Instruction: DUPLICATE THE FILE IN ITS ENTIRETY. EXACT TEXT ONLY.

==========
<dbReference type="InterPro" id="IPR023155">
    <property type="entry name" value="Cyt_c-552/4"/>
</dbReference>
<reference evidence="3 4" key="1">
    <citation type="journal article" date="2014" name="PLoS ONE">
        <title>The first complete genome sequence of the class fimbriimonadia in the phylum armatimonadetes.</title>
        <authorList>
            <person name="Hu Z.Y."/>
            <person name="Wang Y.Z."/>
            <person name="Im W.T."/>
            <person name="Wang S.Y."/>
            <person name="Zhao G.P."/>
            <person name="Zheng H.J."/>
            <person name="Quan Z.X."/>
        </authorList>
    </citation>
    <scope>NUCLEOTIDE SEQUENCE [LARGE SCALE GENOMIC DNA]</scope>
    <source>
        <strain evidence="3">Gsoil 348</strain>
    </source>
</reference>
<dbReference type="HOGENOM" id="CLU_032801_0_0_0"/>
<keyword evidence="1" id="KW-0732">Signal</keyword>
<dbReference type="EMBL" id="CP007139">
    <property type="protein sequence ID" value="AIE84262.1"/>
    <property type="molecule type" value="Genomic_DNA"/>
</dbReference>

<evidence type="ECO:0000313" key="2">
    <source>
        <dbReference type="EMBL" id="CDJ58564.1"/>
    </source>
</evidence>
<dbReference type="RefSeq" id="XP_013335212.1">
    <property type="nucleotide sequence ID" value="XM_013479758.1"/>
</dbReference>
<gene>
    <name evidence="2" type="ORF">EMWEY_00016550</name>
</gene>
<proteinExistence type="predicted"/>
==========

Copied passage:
<dbReference type="InterPro" id="IPR023155">
    <property type="entry name" value="Cyt_c-552/4"/>
</dbReference>
<reference evidence="3 4" key="1">
    <citation type="journal article" date="2014" name="PLoS ONE">
        <title>The first complete genome sequence of the class fimbriimonadia in the phylum armatimonadetes.</title>
        <authorList>
            <person name="Hu Z.Y."/>
            <person name="Wang Y.Z."/>
            <person name="Im W.T."/>
            <person name="Wang S.Y."/>
            <person name="Zhao G.P."/>
            <person name="Zheng H.J."/>
            <person name="Quan Z.X."/>
        </authorList>
    </citation>
    <scope>NUCLEOTIDE SEQUENCE [LARGE SCALE GENOMIC DNA]</scope>
    <source>
        <strain evidence="3">Gsoil 348</strain>
    </source>
</reference>
<dbReference type="HOGENOM" id="CLU_032801_0_0_0"/>
<keyword evidence="1" id="KW-0732">Signal</keyword>
<dbReference type="EMBL" id="CP007139">
    <property type="protein sequence ID" value="AIE84262.1"/>
    <property type="molecule type" value="Genomic_DNA"/>
</dbReference>

<evidence type="ECO:0000313" key="2">
    <source>
        <dbReference type="EMBL" id="CDJ58564.1"/>
    </source>
</evidence>
<dbReference type="RefSeq" id="XP_013335212.1">
    <property type="nucleotide sequence ID" value="XM_013479758.1"/>
</dbReference>
<gene>
    <name evidence="2" type="ORF">EMWEY_00016550</name>
</gene>
<proteinExistence type="predicted"/>